Your favourite frozen meals could DISAPPEAR from supermarket shelves in 10 DAYS, produce chiefs warn

YOUR favourite frozen meals could disappear from supermarket shelves in just 10 days, produce chiefs warn.

Gas shortages and soaring prices have threatened a dry ice crisis, jeopardising the production and supply of food.

Empty supermarket shelves at a Sainsbury’s in Durham
A shopper facing limited supply at a Tesco in Manchester[/caption]

Brits are already facing a bleak winter of bare supermarket shelves and toy shortages – but frozen goods could be hit next.

Ocado last night warned it was not able to deliver most frozen foods due to a lack of dry ice, produced from carbon dioxide which is running low.

And one of the country’s biggest pork producers is also facing major supply issues and urged the government to step in.

A shutdown of two fertiliser plants in the north of England — which produces CO2 as a by-product — has triggered huge problems in meat supply and other foods.

The factories were forced to close due to the high gas prices after providing 60 per cent of domestic production of commercial CO2.

The gas is used to stun animals before slaughter and in the packaging of foods to increase shelf life.

Adam Couch, chief executive of Yorkshire-based pork producer Cranswick, said his business was just days from running out of CO2.

“We will run out within the next seven to ten days without a shadow of a doubt,” he told The Times.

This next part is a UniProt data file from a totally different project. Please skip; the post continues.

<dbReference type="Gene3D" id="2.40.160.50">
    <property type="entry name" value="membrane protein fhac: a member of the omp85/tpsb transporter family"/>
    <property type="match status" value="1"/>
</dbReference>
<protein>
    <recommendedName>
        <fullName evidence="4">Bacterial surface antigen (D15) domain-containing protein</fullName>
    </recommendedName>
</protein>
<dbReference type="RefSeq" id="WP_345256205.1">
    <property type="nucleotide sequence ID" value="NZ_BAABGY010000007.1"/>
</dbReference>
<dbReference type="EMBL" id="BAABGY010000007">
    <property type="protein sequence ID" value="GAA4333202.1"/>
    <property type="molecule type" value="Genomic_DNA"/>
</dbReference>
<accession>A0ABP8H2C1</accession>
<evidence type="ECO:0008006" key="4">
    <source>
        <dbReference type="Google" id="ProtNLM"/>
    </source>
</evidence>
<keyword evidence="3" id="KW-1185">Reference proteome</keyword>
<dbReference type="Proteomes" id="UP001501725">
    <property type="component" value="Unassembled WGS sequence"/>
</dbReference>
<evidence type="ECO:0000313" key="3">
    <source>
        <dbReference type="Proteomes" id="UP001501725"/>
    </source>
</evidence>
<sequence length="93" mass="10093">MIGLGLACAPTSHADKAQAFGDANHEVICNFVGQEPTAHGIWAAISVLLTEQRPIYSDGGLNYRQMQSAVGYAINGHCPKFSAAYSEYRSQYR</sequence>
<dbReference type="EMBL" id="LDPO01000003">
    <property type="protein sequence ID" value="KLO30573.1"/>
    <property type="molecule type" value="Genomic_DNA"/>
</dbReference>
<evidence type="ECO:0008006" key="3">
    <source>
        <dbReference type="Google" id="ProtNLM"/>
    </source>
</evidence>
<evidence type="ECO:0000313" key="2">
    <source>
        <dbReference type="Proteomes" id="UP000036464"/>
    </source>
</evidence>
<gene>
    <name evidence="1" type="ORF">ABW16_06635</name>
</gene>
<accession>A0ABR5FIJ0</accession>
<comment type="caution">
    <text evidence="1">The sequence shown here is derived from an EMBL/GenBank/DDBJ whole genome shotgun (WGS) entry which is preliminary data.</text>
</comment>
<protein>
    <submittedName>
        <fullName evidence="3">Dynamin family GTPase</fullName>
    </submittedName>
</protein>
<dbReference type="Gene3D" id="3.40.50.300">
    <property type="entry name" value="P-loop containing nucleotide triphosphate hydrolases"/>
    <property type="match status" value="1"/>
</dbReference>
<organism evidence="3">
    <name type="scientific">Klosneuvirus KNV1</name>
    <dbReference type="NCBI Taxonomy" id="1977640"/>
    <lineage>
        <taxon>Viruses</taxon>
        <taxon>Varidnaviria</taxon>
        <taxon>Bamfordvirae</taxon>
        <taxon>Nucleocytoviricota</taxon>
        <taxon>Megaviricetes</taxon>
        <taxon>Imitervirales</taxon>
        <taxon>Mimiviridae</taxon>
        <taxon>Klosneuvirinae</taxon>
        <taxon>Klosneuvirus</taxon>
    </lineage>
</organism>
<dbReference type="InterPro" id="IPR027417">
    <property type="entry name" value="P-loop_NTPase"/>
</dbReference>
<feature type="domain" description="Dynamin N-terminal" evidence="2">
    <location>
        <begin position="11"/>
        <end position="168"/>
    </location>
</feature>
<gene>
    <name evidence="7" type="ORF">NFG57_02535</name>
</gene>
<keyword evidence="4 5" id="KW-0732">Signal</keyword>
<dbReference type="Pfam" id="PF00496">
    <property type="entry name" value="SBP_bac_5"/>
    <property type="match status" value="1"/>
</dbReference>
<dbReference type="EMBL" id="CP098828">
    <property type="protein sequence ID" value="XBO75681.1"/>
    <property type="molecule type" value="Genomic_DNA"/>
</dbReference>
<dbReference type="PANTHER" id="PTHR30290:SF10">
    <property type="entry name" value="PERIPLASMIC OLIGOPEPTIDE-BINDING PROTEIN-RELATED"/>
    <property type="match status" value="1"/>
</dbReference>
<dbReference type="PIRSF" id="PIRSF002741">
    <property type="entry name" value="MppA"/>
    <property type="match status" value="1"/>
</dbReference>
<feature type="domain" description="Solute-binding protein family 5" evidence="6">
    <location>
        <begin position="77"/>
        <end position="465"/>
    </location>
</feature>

“This is a serious state of affairs, because along with staff shortages and difficulties processing it just adds more pressure onto what is already a very difficult situation.

“I can’t think of many industries that don’t use CO2. [The government] needs to step in.”

And British Meat Processors Association boss Nick Allen warned businesses in the industry can carry on for less than two weeks before CO2 stocks run out and no meat will be available.

He said: “Everyone is outraged these fertiliser plants can shut down without warning and take something so essential to the supply chain off-stream just like that.”

The country’s biggest poultry supplier even claimed last night that Christmas dinners could be “cancelled” due to the shortage.

Ranjit Singh Boparan, the owner of Bernard Matthews and 2 Sisters Food Group, says the lack of gas combined with a shortage of workers will massively hit supply.


He said: “The supply of Bernard Matthews turkeys this Christmas was already compromised as I need to find 1,000 extra workers to process supplies.

“Now, with no CO2 supply, Christmas will be cancelled.”

Business Secretary Kwasi Kwarteng was locked in crisis talks with energy bosses including Centrica and EDF yesterday.

The CO2 shortages piles further pressure on the food and drink industry which is already struggling with a catastrophic shortage of 100,000 HGV drivers.

Brexit, increased gas prices and the pandemic have all played key roles in the shortages.

And industry figures have said it has created the “perfect storm” over the Christmas run-up.

Mr Kwarteng will hold further discussions this week in the hope of restarting production across the country.

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